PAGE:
Are You Listening? Leverage Podcasts to Meet Your Goals

On the bus. In the shower. At work. Doing dishes. Before bed. A growing number of people are doing it anywhere and everywhere—listening.

Listening to podcasts, that is.

What can those in higher education do about this awesome new medium? Many campuses are starting to experiment and others are brainstorming ways to jump in. But how can you leverage podcasts to achieve departmental and institutional goals? Take a listen.

Podcasts in a Nutshell

The Pew Research Center reports nearly 40 percent of Americans have listened to a podcast at least once, and 50 percent are aware of them. That’s a huge potential audience which continues to grow! In 2006, only 10 percent of Americans reported they were filling their earbuds with this new medium.

The number of podcasts available to listeners grows by leaps and bounds year over year. Nearly double the amount of podcasts were released in 2015 than the year before, accounting for nearly one-third of all podcasts listed in iTunes at that time.

Graph of Podcasts Launched Monthly on iTunes from 6/2007 to 6/2015


Starting a Podcast on Campus

Before jumping into a podcast it’s super important to—you guessed it—listen.

What are the priorities being discussed in your division and on campus?

Ultimately, this podcast should solve some sort of problem. Maybe it is enrollment, or building a closer relationship with alumni, or serving as a way to communicate with the on-campus community.

Start subscribing!

This is actually super important. You wouldn’t make an Instagram account without ever trying the platform, right? Take a listen to some podcasts on topics you like, from other campuses, or pick from your podcast player’s “top rated” list. It will give you ideas on format, length, music, and most elements of a podcast.

There are a growing number of podcasts produced on campus as well as those focused on breaking down silos in higher ed:

ConnectEDU Network is the first podcast network for higher education and serves as a resource for professionals across divisions. With different hosts and podcast formats, it’s a great springboard for determining what will and won’t work for your institution.

Listen to your own voice.

After planning a podcast, record a test episode (this may even become episode one!) and listen to all of it. Many hosts hate hearing the sound of their own voice, but listening back to that first recording will bring many lessons about audio quality, length, and content.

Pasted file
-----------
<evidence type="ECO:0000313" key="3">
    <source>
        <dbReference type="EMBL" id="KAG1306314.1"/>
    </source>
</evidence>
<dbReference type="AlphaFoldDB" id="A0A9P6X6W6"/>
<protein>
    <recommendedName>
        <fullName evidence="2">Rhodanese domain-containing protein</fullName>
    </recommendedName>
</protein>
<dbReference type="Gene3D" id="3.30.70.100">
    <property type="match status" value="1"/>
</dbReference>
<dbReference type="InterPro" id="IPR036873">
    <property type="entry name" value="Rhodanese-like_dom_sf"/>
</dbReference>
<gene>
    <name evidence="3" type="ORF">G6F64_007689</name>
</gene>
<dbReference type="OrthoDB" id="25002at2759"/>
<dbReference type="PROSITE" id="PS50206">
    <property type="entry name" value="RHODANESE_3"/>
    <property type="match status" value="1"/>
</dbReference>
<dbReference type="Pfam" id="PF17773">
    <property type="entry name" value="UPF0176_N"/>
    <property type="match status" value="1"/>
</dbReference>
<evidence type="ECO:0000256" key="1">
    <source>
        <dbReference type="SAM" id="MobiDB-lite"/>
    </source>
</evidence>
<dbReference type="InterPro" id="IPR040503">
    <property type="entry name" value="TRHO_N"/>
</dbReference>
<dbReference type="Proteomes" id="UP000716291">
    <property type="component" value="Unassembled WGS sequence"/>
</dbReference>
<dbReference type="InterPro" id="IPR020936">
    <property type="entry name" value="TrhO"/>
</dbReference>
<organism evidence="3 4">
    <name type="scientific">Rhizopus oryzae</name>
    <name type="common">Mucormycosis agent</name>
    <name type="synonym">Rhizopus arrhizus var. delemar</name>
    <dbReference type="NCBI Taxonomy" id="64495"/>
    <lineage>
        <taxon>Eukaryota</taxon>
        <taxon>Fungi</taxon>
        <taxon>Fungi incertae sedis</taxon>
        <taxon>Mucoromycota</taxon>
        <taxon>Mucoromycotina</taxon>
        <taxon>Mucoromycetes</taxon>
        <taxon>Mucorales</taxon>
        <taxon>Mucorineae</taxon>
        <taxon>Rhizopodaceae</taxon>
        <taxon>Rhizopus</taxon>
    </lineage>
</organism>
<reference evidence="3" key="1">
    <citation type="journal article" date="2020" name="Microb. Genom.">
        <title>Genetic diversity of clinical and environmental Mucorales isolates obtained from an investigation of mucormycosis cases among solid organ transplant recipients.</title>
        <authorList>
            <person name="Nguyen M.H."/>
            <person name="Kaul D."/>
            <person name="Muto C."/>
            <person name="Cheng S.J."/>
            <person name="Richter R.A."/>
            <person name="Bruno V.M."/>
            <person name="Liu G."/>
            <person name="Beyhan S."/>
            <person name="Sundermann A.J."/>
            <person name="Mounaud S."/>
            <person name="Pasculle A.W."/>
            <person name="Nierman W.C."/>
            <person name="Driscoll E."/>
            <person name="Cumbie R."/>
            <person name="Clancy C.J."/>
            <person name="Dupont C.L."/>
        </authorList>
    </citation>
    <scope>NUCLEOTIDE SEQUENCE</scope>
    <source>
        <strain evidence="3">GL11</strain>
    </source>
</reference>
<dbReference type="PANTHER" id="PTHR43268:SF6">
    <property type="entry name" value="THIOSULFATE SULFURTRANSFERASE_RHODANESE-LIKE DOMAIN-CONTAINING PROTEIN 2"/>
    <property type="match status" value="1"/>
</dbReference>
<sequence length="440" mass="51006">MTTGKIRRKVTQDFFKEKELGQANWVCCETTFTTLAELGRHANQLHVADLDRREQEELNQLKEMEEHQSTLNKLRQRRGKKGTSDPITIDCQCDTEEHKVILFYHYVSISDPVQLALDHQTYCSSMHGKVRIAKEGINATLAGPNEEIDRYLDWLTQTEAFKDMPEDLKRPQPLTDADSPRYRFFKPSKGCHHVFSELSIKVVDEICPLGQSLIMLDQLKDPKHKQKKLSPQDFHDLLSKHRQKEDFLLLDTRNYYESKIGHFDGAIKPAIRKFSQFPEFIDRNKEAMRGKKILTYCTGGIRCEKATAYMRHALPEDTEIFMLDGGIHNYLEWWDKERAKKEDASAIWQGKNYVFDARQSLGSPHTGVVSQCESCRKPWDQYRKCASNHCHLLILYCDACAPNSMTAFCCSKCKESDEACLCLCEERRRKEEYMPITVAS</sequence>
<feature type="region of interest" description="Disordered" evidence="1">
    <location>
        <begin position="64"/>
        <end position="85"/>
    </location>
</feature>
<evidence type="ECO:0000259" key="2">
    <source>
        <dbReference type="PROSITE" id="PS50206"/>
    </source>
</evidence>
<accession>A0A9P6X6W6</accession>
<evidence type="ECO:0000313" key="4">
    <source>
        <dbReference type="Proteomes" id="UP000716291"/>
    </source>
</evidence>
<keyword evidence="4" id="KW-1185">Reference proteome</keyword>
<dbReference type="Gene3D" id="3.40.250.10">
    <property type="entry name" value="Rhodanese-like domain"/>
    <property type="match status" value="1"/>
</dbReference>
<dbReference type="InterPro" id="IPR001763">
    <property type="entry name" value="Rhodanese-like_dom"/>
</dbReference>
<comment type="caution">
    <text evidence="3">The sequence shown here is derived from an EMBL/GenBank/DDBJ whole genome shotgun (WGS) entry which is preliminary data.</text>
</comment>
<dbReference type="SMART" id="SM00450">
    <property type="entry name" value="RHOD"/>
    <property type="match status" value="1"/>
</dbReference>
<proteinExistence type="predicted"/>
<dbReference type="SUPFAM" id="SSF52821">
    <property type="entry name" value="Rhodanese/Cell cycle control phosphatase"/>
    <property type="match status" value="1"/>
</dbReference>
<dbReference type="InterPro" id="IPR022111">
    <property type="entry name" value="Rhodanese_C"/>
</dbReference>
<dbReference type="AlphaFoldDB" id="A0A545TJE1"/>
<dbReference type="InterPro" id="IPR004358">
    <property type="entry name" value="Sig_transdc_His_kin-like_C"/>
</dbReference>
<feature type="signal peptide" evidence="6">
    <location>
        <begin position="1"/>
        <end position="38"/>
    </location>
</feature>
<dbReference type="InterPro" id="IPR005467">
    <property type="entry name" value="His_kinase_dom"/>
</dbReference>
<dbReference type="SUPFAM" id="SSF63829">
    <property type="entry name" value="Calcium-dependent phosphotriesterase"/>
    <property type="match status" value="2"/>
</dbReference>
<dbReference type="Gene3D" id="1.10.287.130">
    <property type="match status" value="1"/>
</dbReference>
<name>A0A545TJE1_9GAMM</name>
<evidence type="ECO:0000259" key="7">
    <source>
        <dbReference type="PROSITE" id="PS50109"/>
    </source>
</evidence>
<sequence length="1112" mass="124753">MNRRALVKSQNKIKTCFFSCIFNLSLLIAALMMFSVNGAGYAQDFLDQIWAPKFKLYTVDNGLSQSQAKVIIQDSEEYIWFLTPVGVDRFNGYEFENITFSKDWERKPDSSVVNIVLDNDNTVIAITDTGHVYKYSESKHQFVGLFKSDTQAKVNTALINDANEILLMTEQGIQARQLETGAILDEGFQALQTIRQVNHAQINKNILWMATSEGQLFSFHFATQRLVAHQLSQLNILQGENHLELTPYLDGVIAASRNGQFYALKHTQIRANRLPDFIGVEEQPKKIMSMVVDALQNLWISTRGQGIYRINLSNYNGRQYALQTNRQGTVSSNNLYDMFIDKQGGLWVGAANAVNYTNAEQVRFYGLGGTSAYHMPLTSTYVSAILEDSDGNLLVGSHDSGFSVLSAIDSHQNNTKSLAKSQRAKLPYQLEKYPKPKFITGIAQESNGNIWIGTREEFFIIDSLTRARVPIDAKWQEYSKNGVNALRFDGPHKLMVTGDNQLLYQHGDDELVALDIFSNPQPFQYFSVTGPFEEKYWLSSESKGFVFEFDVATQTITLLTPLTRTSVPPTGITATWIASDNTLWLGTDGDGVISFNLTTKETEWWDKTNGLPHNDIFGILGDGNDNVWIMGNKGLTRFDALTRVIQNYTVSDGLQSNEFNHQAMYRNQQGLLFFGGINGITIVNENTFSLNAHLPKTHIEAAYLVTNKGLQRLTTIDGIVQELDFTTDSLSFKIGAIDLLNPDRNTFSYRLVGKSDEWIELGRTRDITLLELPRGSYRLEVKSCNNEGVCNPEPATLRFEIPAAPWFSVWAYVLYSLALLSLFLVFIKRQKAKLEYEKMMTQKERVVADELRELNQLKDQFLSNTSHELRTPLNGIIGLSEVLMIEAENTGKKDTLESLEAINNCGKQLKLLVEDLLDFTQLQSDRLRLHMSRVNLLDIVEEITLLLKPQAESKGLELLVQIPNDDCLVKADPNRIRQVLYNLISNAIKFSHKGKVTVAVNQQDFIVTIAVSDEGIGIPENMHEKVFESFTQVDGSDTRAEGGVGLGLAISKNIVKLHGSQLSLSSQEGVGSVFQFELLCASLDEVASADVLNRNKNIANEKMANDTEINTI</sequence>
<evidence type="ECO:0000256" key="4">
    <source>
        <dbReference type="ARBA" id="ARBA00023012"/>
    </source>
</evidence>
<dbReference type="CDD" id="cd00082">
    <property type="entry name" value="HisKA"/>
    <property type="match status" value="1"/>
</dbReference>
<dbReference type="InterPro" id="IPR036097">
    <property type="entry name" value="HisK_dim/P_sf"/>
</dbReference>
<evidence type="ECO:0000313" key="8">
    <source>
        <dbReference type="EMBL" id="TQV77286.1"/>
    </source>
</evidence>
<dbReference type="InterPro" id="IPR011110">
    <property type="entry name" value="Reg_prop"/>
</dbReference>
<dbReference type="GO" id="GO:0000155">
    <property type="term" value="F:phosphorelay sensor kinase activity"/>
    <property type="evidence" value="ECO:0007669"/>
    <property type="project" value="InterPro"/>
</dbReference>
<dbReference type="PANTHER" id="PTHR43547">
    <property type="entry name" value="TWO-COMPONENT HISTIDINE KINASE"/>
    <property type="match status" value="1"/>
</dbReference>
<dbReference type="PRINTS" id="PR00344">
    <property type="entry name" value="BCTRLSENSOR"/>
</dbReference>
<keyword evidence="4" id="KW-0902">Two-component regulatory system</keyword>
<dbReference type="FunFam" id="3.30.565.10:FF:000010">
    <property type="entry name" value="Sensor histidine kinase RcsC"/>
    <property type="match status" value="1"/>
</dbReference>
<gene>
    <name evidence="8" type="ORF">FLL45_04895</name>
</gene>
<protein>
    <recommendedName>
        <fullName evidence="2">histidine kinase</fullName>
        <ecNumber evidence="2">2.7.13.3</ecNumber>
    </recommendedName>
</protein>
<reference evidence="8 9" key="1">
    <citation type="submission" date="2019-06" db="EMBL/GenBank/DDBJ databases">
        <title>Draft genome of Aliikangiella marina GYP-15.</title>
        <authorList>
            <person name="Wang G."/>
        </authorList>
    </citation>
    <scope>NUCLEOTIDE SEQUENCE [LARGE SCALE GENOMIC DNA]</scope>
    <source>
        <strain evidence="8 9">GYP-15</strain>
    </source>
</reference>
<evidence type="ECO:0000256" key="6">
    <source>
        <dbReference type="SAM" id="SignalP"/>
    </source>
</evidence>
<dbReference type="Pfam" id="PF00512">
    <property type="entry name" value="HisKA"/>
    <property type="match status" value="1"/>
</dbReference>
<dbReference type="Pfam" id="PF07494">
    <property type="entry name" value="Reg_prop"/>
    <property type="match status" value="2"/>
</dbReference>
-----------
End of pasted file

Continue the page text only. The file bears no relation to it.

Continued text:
Don’t talk too much.

As a podcast host, if your format brings on a guest, it’s important to listen instead of talk. Many podcasts adopt the “weekly guest” format with one consistent host. The role of the host in this situation is to ask the right questions so the guest can do the talking, not the other way around.

Digging into Metrics

While scarce, it’s important to dive into podcast metrics to understand what is and isn’t working for your audience. Are your number of downloads decreasing episode over episode? Increasing? This is how you can listen to what your audience does and doesn’t want!

Aside from relying only on the data your audio hosting service provides, another great way to figure out which episodes are resonating with your audience is to flex that social listening muscle. Take note of what your audience is saying about your podcast on social media platforms, but more importantly, gauge the reactions to each episode after you post them on your institution’s social media profiles. Did a post about a new episode get an exceptionally high number of shares, likes, or engagement? You should also encourage your audience to engage with you and provide feedback about the show, both on social media and on podcasting platforms.

It’s not uncommon for podcasts to promote a listener survey inside one or more of their episodes. Listeners are encouraged to visit a link in the show notes that gives the host and producer a better idea of listenership demographics including age, location, and (in the case of higher education) the relationship to the institution. These surveys can be eye-opening and guide future episode content.

Because it is a relatively new medium, and very new for higher education, podcasting may take some guesswork to get it just right. There’s no magic formula for making a great podcast on campus, but by understanding the problem the podcast is working to solve as well as the audience’s preference, anything can be possible.

Happy listening!

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